Improv 101: 5 Activities That Use Language Improvisation to Accelerate Learning
Drama, specifically the improvised kind, has its time and place, even in the language classroom.
Our lives are not scripted, so why should all of our educational activities be?
Improvisation is the best real-world preparation a student can get out of a classroom learning experience.
Incorporating it into your your curriculum introduces students to scenarios they’ll face outside the classroom, encouraging them to think on their toes, have fun and apply what they’ve learned.
As a teacher, you’ll also get to use some of your own improvisation skills as you facilitate. You’ll find yourself reacting more quickly to anything your students throw your way, and being all-around better able to engage your students. Pretty soon, using this effective teaching tool in your classroom will be a breeze and a blast.
Lights, camera, action!
The Benefits of Improvisation Activities in a Language Class
- Imitates real life because it results in organic, unscripted conversations that flows naturally. This should be the ultimate goal of all language learning: to use the language the way it is used by native speakers.
- Builds class trust by giving students the opportunity to step outside of their comfort zones and work off one another.
- Encourages attentive listening because in order to come up with an appropriate response students have to be closely following the conversation. Attentive listening supports retention.
- Improves speaker confidence and clarity by putting students in situations where they must adopt a role and be open, creative and expressive in order to complete the activity.
- Requires participation because there is nowhere to hide during an improvised skit or conversation. Increased participation in turn boosts learning.
5 Activities That Use Language Improvisation
1. Bring a Story to Life
Easing students into improv can be tricky.
Giving them loose guidelines that leave room for creativity can help with the transition. This first activity does just that. Here’s how you do it:
- Read a short story or poem, then have a group stand up and act out the plot. Lean towards simple stories. I like using online children’s story resources like this one.
- Use a different story with each group.
- Now that the students are comfortable, each group stands up again and acts out what they think will happen next.
That third step is challenging and demands more creativity so it helps that they have had step one as a warm-up. If you have a longer story you want to use, you can always split it up and have groups act out different parts.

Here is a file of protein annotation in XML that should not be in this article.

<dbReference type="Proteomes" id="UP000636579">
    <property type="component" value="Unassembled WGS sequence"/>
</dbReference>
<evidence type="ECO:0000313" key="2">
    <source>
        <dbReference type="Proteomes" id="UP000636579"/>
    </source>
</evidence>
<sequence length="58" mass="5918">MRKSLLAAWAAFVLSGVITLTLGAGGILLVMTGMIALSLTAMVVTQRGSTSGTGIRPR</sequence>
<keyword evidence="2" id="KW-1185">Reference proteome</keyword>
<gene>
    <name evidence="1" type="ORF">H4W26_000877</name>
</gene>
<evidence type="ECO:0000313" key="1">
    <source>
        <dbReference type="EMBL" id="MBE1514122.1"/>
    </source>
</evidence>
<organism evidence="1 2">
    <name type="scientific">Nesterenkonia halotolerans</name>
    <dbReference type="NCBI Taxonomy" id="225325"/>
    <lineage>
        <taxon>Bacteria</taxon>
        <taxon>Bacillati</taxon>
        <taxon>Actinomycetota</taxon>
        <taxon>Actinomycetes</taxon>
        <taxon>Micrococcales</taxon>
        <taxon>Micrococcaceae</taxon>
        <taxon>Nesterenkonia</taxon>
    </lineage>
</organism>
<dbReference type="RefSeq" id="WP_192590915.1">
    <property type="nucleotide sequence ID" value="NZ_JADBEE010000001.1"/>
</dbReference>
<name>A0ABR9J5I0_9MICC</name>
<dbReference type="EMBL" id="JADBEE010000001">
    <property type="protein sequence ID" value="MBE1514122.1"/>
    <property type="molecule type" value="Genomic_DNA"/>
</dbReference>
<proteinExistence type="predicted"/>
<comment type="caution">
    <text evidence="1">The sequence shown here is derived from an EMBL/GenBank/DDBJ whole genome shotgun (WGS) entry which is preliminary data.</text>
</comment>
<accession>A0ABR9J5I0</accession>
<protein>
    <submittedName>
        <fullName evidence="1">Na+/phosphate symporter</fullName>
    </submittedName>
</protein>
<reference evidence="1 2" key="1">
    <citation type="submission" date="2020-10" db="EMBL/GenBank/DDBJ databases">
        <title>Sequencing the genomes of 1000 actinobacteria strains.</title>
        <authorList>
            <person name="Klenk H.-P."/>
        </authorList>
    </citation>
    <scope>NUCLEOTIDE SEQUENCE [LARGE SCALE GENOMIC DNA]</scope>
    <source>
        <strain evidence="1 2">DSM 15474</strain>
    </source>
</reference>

There are thousands of stories out there so try to use ones that work with your syllabus theme. For example, if it is December and you want to teach holiday vocabulary, choose a holiday story or carol.
If your class is particularly shy, let them stay seated the first couple of times they try improv exercises so that they are not too overwhelmed. Staying in their chairs can make a world of difference in terms of nerves. You may even find that they get so into the activities that they will start itching to get up, gesture and move around on their own!
Once your students are comfortable with one another—and with these kinds of activities—you can step it up a notch.
- Two or three students will act out an assigned scenario in silence.
- Whisper it into their ears or write it on a flashcard. The scenarios could be something like this: you’re sunbathing on a beach when all of a sudden a hurricane arrives or you’re at the hairdresser getting a haircut when all of a sudden there are bees everywhere in the salon. As you can see, slightly ridiculous works just fine.
- Choose one student to be the reporter to narrate what is going on, i.e. what they think the students are acting out.
This is a take on charades, except that it requires coherent narrating and explaining by the reporter. For a particularly shy class, try choosing two reporters instead of one.
You can use this activity to evaluate students’ use of the present progressive or whatever tense is appropriate in your target language when describing presently occurring events.
This exercise is on the tougher side, so if your class can handle it without freezing up or losing focus, then they will be able to handle pretty much any improv exercise you throw at them.
3. Role Swap
Even though this next one is easier, it is still improv through and through.
- Split the class into groups.
- Give each one a card with a character, i.e. grandmother with poor hearing, a diva, angry father, jolly policeman or Queen Elizabeth.
- Have them begin improvising a conversation amongst themselves, encouraging them to embody the characters.
- Instruct them to try to guess each other’s character.